In July 1872, the Ottoman government carved out an independent administrative district based in Jerusalem subject to direct rule from Istanbul, elevating the status of the city to a provincial capital.
“We do not know how the local population reacted,” wrote the historian Johann Büssow of the administrative change. “Documentation of local public opinion is only fragmentary,” he added.
But amidst the 150 million some documents preserved in the Ottoman Archives in Istanbul lie a number of critical clues, including a July 1872 note signed by sixty of Jerusalem’s most prominent Muslim dignitaries.
This document will help historians piece together the fragments. It represents a rare glimpse into the prevailing sentiments at a time when historians have long struggled to find sources that speak to popular attitudes, identities and loyalties in the city.
“The separation of the district of Jerusalem from Syria [Suriya] was among the greatest projects” undertaken by the Ottoman government, the notables of Jerusalem proclaimed in the 1872 thank you note addressed to the “the protector of the protected and defender of humanity,” the Sultan himself.
“We cannot express how thankful we are regarding the separation of Jerusalem,” emphasized Jerusalem’s notables in beautiful Arabic calligraphy, “which has been object of hope for a long time for the benefit of all.”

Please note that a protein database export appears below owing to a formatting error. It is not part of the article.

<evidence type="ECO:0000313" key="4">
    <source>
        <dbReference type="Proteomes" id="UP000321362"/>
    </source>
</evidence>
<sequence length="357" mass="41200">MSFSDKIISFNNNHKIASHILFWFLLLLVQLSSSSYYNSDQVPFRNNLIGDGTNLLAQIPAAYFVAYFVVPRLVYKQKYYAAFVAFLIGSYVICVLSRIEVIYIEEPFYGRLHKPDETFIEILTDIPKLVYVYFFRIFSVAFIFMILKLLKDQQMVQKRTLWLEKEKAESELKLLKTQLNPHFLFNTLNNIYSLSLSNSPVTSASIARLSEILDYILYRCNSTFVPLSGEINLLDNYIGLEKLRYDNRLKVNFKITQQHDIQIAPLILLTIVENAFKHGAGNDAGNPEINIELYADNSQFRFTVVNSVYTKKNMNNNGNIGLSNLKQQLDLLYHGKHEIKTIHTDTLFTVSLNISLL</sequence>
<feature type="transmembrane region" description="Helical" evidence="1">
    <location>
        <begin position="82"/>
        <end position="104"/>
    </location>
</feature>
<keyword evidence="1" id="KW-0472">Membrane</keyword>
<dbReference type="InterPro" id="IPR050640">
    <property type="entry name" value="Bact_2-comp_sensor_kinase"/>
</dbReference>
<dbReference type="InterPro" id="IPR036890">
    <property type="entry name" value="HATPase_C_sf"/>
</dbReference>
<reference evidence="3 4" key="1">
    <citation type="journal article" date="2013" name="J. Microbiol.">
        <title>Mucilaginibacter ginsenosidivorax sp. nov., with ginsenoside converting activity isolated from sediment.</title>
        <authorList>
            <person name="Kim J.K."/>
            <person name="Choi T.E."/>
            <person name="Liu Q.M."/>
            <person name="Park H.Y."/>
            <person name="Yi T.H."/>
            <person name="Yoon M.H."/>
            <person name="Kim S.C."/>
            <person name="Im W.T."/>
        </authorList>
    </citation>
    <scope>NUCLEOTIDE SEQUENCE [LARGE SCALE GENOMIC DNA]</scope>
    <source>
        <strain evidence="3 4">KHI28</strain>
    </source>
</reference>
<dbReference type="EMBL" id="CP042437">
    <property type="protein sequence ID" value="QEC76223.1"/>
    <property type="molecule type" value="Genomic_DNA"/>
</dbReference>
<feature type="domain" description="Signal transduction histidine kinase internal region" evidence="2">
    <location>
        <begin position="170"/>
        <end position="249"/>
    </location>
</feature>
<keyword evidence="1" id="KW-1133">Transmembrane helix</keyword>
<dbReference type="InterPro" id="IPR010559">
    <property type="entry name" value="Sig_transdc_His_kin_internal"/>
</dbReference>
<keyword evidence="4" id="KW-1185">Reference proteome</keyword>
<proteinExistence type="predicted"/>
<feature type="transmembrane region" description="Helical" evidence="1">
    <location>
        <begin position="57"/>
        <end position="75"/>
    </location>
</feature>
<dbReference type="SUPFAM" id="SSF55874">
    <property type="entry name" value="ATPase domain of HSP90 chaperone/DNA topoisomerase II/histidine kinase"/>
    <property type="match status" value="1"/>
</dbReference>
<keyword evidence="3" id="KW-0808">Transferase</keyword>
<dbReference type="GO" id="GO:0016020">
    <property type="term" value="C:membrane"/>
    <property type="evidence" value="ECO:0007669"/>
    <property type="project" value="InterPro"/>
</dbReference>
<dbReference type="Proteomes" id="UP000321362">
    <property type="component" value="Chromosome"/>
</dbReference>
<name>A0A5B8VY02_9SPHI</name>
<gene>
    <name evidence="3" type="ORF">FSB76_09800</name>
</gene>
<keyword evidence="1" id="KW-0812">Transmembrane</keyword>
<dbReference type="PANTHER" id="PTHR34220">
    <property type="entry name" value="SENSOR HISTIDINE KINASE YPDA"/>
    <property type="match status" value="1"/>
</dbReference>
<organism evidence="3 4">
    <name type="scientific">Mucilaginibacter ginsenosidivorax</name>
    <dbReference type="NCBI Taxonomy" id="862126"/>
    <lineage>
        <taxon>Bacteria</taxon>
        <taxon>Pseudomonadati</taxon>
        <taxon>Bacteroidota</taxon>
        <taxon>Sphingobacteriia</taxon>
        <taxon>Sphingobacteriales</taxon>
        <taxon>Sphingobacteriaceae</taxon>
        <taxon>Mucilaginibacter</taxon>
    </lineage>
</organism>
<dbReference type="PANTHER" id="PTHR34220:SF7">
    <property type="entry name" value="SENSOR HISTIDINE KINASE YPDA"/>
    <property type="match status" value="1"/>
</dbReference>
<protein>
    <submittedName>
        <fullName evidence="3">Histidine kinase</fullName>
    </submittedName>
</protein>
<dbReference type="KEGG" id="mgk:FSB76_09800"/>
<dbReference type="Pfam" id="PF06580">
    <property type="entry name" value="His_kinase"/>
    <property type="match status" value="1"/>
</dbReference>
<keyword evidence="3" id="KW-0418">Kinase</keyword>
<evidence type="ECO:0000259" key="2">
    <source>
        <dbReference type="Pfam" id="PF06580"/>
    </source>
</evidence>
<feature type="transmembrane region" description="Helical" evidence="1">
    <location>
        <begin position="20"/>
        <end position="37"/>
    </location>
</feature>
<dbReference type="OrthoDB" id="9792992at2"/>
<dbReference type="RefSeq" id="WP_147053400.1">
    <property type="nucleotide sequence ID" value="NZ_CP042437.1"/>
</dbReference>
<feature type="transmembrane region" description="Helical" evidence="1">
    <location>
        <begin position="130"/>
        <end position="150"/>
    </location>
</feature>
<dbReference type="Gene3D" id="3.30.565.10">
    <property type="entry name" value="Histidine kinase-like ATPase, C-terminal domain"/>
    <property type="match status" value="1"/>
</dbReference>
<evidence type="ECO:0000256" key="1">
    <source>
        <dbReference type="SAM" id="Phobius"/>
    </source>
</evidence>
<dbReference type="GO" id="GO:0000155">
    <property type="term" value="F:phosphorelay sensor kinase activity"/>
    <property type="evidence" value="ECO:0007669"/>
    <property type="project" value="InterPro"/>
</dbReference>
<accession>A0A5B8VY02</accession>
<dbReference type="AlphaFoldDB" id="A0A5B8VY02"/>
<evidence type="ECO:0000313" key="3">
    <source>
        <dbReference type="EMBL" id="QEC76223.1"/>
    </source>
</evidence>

Jerusalem had not played such an important political role in the Empire since it was conquered in the early 16th century. The Jerusalemite elites were poised to occupy one step higher on the imperial pecking order and were enthused to fill the bureaucratic positions that would accompany the city’s elevated status.
But why did the Ottomans elevate the status of Jerusalem? Recall that the lands of the Ottoman Empire had shrunk considerably in the 19th century as a result of national independence movements in Greece and the Balkans, ambitious local upstarts in Egypt, and foreign occupation in the Caucuses. This made the peripheral lands of the Empire such as Palestine more important than ever, and thus essential to keep under the close scrutiny of imperial capital.
Ottoman District of Palestine?
The decree also placed the sub-districts of Nablus and Acre under Jerusalem’s authority rather than Damascus’s. A unified Holy Land subject to direct rule from an Istanbul-appointed governor, so the Ottoman logic went, would impede Western penetration into imperial lands.
Interestingly, the boundaries of the new district were remarkably similar to the Government of Palestine established by the British in the wake of the First World War, a point not lost on many scholars (here, here and here). In fact, the Ottomans even discussed re-naming the district to “Palestine” in the 1880s, but decided against it (here).
That did not prevent the region’s inhabitants from conflating the “District of Jerusalem” and “Palestine.” I am aware of a dozen some instances in the historical record of prominent intellectuals, politicians and educators –Arabs, Zionists and Ottomans alike – who confused the two terms or used them interchangeably, including the great scholar Butrus al-Bustani, the editor and publisher Sa’id Jarallah, the Gazan politician Sa’id Abu Khadra, the Zionist agronomist Menashe Meirovitch and the Ottoman governor, Cevdet Bey.